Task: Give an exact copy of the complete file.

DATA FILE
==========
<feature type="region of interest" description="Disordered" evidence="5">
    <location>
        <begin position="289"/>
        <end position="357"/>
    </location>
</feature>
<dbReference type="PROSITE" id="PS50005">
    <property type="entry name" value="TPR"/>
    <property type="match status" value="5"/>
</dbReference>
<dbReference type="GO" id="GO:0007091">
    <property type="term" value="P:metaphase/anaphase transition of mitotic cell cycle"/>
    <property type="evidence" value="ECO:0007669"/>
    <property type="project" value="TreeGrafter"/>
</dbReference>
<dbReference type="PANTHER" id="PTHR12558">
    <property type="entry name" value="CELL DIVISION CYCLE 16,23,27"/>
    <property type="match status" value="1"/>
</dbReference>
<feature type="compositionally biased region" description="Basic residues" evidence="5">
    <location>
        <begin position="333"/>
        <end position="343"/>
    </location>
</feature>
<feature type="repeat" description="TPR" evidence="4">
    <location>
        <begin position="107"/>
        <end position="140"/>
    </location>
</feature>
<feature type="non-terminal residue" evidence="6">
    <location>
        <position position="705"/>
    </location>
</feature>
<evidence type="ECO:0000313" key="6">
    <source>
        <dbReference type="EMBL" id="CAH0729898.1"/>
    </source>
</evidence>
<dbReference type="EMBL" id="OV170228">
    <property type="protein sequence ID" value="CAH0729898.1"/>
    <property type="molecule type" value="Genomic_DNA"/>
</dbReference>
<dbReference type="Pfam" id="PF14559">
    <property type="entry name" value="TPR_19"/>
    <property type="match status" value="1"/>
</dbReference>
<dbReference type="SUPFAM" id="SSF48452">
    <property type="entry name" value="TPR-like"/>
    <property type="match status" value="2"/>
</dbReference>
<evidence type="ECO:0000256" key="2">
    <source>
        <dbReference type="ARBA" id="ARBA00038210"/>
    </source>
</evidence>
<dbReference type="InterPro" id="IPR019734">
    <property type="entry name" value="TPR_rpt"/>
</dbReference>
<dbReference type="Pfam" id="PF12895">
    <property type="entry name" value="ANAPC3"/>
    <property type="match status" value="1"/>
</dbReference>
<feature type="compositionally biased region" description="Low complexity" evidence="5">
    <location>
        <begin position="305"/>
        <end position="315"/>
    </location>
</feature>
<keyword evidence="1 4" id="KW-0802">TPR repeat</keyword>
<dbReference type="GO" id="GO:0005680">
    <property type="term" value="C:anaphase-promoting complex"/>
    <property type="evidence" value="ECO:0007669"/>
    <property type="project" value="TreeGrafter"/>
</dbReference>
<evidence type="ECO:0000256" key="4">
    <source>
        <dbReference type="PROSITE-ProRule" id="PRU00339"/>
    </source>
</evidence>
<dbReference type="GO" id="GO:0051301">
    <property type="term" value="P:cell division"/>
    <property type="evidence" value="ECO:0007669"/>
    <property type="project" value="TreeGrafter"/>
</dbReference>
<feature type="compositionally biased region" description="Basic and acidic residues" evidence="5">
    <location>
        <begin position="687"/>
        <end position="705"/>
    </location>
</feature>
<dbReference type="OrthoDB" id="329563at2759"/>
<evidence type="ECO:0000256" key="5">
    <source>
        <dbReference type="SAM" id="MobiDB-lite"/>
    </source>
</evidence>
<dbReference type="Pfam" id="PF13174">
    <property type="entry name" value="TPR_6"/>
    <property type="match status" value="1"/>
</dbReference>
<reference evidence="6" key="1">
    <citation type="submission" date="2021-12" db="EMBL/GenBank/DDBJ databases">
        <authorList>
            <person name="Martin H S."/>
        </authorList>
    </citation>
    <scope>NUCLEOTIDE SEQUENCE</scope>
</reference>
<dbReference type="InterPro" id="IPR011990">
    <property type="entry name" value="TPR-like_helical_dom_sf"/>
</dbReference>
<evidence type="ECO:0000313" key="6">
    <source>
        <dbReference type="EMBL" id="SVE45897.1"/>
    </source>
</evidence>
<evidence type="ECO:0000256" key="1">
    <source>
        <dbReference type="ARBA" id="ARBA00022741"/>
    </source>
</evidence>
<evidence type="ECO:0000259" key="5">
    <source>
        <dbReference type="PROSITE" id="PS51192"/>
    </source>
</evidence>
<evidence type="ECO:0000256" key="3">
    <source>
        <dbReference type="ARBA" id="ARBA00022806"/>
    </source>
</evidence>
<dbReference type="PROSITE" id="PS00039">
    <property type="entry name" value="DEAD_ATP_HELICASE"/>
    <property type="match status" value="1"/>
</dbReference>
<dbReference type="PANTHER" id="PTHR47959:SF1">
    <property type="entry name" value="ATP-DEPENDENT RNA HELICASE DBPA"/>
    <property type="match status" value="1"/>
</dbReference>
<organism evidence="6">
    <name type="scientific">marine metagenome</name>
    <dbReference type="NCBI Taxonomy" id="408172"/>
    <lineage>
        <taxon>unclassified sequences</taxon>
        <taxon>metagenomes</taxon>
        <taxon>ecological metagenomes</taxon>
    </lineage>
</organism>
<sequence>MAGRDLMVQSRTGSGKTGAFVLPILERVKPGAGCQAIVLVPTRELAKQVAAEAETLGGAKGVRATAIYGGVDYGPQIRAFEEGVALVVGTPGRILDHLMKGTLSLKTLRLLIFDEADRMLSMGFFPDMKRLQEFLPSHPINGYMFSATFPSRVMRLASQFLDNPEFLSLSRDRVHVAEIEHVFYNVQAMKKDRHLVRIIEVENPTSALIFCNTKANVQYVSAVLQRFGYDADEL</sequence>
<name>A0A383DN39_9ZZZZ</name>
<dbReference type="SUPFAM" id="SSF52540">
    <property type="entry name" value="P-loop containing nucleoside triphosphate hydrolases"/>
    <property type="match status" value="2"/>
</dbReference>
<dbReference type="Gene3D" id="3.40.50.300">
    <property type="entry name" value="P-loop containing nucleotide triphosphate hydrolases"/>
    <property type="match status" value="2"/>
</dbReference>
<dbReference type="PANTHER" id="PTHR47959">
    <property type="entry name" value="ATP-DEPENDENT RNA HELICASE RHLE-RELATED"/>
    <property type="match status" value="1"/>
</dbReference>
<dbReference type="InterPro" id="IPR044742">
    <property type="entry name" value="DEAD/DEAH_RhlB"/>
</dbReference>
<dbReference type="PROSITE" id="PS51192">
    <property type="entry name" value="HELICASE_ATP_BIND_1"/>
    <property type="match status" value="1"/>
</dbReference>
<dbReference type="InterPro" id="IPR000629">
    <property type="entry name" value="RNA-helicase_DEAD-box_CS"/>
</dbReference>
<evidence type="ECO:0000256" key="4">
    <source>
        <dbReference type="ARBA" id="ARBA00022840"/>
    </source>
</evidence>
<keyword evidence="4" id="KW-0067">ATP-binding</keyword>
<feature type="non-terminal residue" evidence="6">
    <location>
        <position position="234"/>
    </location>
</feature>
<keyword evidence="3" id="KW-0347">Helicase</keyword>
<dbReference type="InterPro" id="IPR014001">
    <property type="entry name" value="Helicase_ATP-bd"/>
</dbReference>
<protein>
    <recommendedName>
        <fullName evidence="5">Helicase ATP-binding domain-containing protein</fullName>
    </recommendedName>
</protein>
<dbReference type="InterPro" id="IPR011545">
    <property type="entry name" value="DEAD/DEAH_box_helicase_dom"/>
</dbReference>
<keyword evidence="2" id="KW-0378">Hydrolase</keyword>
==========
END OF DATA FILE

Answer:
<feature type="region of interest" description="Disordered" evidence="5">
    <location>
        <begin position="289"/>
        <end position="357"/>
    </location>
</feature>
<dbReference type="PROSITE" id="PS50005">
    <property type="entry name" value="TPR"/>
    <property type="match status" value="5"/>
</dbReference>
<dbReference type="GO" id="GO:0007091">
    <property type="term" value="P:metaphase/anaphase transition of mitotic cell cycle"/>
    <property type="evidence" value="ECO:0007669"/>
    <property type="project" value="TreeGrafter"/>
</dbReference>
<dbReference type="PANTHER" id="PTHR12558">
    <property type="entry name" value="CELL DIVISION CYCLE 16,23,27"/>
    <property type="match status" value="1"/>
</dbReference>
<feature type="compositionally biased region" description="Basic residues" evidence="5">
    <location>
        <begin position="333"/>
        <end position="343"/>
    </location>
</feature>
<feature type="repeat" description="TPR" evidence="4">
    <location>
        <begin position="107"/>
        <end position="140"/>
    </location>
</feature>
<feature type="non-terminal residue" evidence="6">
    <location>
        <position position="705"/>
    </location>
</feature>
<evidence type="ECO:0000313" key="6">
    <source>
        <dbReference type="EMBL" id="CAH0729898.1"/>
    </source>
</evidence>
<dbReference type="EMBL" id="OV170228">
    <property type="protein sequence ID" value="CAH0729898.1"/>
    <property type="molecule type" value="Genomic_DNA"/>
</dbReference>
<dbReference type="Pfam" id="PF14559">
    <property type="entry name" value="TPR_19"/>
    <property type="match status" value="1"/>
</dbReference>
<dbReference type="SUPFAM" id="SSF48452">
    <property type="entry name" value="TPR-like"/>
    <property type="match status" value="2"/>
</dbReference>
<evidence type="ECO:0000256" key="2">
    <source>
        <dbReference type="ARBA" id="ARBA00038210"/>
    </source>
</evidence>
<dbReference type="InterPro" id="IPR019734">
    <property type="entry name" value="TPR_rpt"/>
</dbReference>
<dbReference type="Pfam" id="PF12895">
    <property type="entry name" value="ANAPC3"/>
    <property type="match status" value="1"/>
</dbReference>
<feature type="compositionally biased region" description="Low complexity" evidence="5">
    <location>
        <begin position="305"/>
        <end position="315"/>
    </location>
</feature>
<keyword evidence="1 4" id="KW-0802">TPR repeat</keyword>
<dbReference type="GO" id="GO:0005680">
    <property type="term" value="C:anaphase-promoting complex"/>
    <property type="evidence" value="ECO:0007669"/>
    <property type="project" value="TreeGrafter"/>
</dbReference>
<evidence type="ECO:0000256" key="4">
    <source>
        <dbReference type="PROSITE-ProRule" id="PRU00339"/>
    </source>
</evidence>
<dbReference type="GO" id="GO:0051301">
    <property type="term" value="P:cell division"/>
    <property type="evidence" value="ECO:0007669"/>
    <property type="project" value="TreeGrafter"/>
</dbReference>
<feature type="compositionally biased region" description="Basic and acidic residues" evidence="5">
    <location>
        <begin position="687"/>
        <end position="705"/>
    </location>
</feature>
<dbReference type="OrthoDB" id="329563at2759"/>
<evidence type="ECO:0000256" key="5">
    <source>
        <dbReference type="SAM" id="MobiDB-lite"/>
    </source>
</evidence>
<dbReference type="Pfam" id="PF13174">
    <property type="entry name" value="TPR_6"/>
    <property type="match status" value="1"/>
</dbReference>
<reference evidence="6" key="1">
    <citation type="submission" date="2021-12" db="EMBL/GenBank/DDBJ databases">
        <authorList>
            <person name="Martin H S."/>
        </authorList>
    </citation>
    <scope>NUCLEOTIDE SEQUENCE</scope>
</reference>
<dbReference type="InterPro" id="IPR011990">
    <property type="entry name" value="TPR-like_helical_dom_sf"/>
</dbReference>
<evidence type="ECO:0000313" key="6">
    <source>
        <dbReference type="EMBL" id="SVE45897.1"/>
    </source>
</evidence>
<evidence type="ECO:0000256" key="1">
    <source>
        <dbReference type="ARBA" id="ARBA00022741"/>
    </source>
</evidence>
<evidence type="ECO:0000259" key="5">
    <source>
        <dbReference type="PROSITE" id="PS51192"/>
    </source>
</evidence>
<evidence type="ECO:0000256" key="3">
    <source>
        <dbReference type="ARBA" id="ARBA00022806"/>
    </source>
</evidence>
<dbReference type="PROSITE" id="PS00039">
    <property type="entry name" value="DEAD_ATP_HELICASE"/>
    <property type="match status" value="1"/>
</dbReference>
<dbReference type="PANTHER" id="PTHR47959:SF1">
    <property type="entry name" value="ATP-DEPENDENT RNA HELICASE DBPA"/>
    <property type="match status" value="1"/>
</dbReference>
<organism evidence="6">
    <name type="scientific">marine metagenome</name>
    <dbReference type="NCBI Taxonomy" id="408172"/>
    <lineage>
        <taxon>unclassified sequences</taxon>
        <taxon>metagenomes</taxon>
        <taxon>ecological metagenomes</taxon>
    </lineage>
</organism>
<sequence>MAGRDLMVQSRTGSGKTGAFVLPILERVKPGAGCQAIVLVPTRELAKQVAAEAETLGGAKGVRATAIYGGVDYGPQIRAFEEGVALVVGTPGRILDHLMKGTLSLKTLRLLIFDEADRMLSMGFFPDMKRLQEFLPSHPINGYMFSATFPSRVMRLASQFLDNPEFLSLSRDRVHVAEIEHVFYNVQAMKKDRHLVRIIEVENPTSALIFCNTKANVQYVSAVLQRFGYDADEL</sequence>
<name>A0A383DN39_9ZZZZ</name>
<dbReference type="SUPFAM" id="SSF52540">
    <property type="entry name" value="P-loop containing nucleoside triphosphate hydrolases"/>
    <property type="match status" value="2"/>
</dbReference>
<dbReference type="Gene3D" id="3.40.50.300">
    <property type="entry name" value="P-loop containing nucleotide triphosphate hydrolases"/>
    <property type="match status" value="2"/>
</dbReference>
<dbReference type="PANTHER" id="PTHR47959">
    <property type="entry name" value="ATP-DEPENDENT RNA HELICASE RHLE-RELATED"/>
    <property type="match status" value="1"/>
</dbReference>
<dbReference type="InterPro" id="IPR044742">
    <property type="entry name" value="DEAD/DEAH_RhlB"/>
</dbReference>
<dbReference type="PROSITE" id="PS51192">
    <property type="entry name" value="HELICASE_ATP_BIND_1"/>
    <property type="match status" value="1"/>
</dbReference>
<dbReference type="InterPro" id="IPR000629">
    <property type="entry name" value="RNA-helicase_DEAD-box_CS"/>
</dbReference>
<evidence type="ECO:0000256" key="4">
    <source>
        <dbReference type="ARBA" id="ARBA00022840"/>
    </source>
</evidence>
<keyword evidence="4" id="KW-0067">ATP-binding</keyword>
<feature type="non-terminal residue" evidence="6">
    <location>
        <position position="234"/>
    </location>
</feature>
<keyword evidence="3" id="KW-0347">Helicase</keyword>
<dbReference type="InterPro" id="IPR014001">
    <property type="entry name" value="Helicase_ATP-bd"/>
</dbReference>
<protein>
    <recommendedName>
        <fullName evidence="5">Helicase ATP-binding domain-containing protein</fullName>
    </recommendedName>
</protein>
<dbReference type="InterPro" id="IPR011545">
    <property type="entry name" value="DEAD/DEAH_box_helicase_dom"/>
</dbReference>
<keyword evidence="2" id="KW-0378">Hydrolase</keyword>